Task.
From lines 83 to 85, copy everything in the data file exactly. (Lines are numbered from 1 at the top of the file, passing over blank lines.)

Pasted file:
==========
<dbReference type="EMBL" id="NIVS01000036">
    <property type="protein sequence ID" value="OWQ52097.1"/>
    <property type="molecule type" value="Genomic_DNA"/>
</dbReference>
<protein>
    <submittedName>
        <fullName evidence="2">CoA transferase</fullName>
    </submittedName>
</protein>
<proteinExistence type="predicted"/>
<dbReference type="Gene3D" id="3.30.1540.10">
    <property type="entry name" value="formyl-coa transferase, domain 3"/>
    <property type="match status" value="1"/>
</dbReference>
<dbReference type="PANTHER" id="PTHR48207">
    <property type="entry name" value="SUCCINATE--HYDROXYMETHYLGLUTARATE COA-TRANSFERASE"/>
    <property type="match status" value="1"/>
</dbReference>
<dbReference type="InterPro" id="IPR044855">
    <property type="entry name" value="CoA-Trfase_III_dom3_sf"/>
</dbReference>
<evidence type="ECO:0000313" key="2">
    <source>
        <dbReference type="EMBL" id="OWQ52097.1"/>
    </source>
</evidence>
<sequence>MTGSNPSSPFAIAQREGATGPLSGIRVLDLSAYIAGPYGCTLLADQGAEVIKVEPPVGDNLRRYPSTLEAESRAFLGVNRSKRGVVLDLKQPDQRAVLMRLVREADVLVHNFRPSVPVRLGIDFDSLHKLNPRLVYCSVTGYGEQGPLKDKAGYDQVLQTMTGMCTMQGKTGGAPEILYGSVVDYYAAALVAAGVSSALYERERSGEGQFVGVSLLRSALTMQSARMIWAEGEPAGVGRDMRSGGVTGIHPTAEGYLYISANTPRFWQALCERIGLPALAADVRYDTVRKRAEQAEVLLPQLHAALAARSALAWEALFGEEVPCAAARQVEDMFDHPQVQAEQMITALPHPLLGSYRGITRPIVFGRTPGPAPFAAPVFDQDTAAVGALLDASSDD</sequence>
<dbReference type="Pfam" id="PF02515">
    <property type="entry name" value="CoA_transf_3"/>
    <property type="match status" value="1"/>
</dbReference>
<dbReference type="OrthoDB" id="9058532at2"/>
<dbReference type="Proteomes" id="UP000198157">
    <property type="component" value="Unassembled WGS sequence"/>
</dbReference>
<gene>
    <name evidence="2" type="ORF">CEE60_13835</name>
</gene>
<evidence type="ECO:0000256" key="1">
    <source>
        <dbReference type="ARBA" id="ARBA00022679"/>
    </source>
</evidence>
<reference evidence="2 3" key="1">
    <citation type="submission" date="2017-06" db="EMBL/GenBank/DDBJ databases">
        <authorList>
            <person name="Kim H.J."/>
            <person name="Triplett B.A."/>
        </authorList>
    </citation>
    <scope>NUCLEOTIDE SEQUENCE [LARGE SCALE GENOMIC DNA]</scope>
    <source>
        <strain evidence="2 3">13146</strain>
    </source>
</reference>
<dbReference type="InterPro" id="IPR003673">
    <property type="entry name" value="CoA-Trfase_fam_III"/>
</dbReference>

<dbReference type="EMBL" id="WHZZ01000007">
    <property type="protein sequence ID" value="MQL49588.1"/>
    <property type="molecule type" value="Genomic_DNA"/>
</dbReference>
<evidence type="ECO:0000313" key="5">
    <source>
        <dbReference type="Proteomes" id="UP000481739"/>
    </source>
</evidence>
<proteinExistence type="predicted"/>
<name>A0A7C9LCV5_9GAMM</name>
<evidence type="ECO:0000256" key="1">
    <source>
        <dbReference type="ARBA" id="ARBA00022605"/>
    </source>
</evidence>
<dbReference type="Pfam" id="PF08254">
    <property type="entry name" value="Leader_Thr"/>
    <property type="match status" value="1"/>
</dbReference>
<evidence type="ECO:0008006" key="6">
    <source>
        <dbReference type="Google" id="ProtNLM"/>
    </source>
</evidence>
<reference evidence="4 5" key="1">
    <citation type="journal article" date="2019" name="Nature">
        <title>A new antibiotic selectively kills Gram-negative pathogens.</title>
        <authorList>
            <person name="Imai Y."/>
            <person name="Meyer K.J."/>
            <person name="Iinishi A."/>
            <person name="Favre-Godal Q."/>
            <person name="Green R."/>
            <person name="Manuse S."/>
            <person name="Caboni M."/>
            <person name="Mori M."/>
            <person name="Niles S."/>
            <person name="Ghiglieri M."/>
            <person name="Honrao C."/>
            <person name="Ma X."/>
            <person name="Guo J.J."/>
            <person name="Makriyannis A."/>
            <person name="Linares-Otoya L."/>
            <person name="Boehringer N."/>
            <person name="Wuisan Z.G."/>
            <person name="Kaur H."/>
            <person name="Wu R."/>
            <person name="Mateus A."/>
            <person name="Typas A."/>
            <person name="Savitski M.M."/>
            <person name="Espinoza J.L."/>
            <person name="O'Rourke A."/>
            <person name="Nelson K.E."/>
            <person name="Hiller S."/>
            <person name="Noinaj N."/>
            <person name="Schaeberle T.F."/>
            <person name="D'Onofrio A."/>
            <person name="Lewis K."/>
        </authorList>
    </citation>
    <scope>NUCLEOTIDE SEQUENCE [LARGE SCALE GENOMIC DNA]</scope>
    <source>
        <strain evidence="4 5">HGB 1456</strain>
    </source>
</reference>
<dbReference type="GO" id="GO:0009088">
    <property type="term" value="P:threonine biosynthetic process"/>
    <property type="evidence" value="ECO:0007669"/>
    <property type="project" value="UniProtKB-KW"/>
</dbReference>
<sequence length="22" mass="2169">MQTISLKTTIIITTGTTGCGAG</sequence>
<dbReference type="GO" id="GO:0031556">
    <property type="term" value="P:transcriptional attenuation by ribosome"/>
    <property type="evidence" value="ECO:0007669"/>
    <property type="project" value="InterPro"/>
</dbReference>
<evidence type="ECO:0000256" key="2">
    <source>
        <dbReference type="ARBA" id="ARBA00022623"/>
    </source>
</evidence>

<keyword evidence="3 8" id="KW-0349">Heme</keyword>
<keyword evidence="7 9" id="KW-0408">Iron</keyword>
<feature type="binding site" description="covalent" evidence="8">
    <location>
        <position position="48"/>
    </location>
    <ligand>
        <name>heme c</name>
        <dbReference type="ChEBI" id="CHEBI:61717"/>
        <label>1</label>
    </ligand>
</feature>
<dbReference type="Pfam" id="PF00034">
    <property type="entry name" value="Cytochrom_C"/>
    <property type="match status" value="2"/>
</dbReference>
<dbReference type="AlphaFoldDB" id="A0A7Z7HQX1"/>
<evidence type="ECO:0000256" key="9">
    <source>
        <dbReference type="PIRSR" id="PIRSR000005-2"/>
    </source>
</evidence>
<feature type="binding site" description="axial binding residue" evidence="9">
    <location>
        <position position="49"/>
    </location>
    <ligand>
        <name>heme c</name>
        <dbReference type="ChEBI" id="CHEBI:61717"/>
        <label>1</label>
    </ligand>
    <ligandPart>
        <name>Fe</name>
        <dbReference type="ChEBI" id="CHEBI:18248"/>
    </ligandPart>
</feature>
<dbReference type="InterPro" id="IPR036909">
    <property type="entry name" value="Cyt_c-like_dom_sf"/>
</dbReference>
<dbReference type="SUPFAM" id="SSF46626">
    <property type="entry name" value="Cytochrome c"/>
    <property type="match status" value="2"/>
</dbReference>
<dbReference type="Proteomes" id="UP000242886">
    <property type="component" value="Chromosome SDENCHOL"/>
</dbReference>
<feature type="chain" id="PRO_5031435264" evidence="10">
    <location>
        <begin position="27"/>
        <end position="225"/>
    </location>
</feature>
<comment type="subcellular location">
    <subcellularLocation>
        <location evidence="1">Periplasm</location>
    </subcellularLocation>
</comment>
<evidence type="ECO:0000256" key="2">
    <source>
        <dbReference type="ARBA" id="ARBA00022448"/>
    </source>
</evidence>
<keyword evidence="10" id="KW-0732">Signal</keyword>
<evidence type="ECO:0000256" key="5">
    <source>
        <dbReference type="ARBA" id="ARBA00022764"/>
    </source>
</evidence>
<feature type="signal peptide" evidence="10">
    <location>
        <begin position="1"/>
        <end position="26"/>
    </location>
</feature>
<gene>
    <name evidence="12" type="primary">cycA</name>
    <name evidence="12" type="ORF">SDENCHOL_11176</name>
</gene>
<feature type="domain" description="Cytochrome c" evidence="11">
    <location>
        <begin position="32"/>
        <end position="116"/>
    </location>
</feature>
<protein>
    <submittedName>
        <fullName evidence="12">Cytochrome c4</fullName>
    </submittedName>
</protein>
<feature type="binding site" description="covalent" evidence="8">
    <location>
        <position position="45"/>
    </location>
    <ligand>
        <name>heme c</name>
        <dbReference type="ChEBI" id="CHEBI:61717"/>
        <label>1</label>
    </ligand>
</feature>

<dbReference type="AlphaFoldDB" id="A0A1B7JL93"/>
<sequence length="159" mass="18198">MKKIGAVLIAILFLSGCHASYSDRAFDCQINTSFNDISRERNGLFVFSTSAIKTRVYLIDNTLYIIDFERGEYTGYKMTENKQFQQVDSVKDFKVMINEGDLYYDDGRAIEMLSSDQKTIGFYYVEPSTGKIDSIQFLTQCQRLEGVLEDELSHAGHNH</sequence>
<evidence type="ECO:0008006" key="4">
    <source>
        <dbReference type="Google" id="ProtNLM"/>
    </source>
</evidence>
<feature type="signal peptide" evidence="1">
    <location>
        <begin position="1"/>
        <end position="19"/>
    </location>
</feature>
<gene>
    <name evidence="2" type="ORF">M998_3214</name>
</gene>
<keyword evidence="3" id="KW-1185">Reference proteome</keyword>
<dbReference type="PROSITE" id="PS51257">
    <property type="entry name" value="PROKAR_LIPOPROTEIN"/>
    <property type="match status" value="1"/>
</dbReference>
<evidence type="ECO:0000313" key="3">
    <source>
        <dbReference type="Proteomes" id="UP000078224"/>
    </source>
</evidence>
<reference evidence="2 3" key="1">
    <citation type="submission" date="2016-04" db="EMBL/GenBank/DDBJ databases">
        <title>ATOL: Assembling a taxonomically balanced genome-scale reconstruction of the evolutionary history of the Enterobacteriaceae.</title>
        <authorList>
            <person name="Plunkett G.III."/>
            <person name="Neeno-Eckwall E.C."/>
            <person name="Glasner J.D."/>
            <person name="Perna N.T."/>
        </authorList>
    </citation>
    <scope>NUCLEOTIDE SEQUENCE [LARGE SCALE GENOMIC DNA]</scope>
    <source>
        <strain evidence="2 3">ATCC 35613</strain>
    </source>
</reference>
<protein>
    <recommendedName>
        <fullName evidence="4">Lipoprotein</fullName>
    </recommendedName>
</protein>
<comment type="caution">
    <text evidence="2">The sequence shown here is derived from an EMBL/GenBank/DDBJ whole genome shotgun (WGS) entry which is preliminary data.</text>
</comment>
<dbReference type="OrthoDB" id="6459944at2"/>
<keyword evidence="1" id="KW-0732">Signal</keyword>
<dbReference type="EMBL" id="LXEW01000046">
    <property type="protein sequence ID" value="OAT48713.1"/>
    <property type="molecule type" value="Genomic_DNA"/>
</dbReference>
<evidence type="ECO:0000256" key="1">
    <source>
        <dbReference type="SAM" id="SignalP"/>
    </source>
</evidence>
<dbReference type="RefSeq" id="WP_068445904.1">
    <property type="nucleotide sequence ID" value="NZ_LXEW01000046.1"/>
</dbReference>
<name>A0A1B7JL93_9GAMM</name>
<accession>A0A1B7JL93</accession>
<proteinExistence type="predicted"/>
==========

</evidence>
<reference evidence="4 5" key="1">
    <citation type="journal article" date="2019" name="Nature">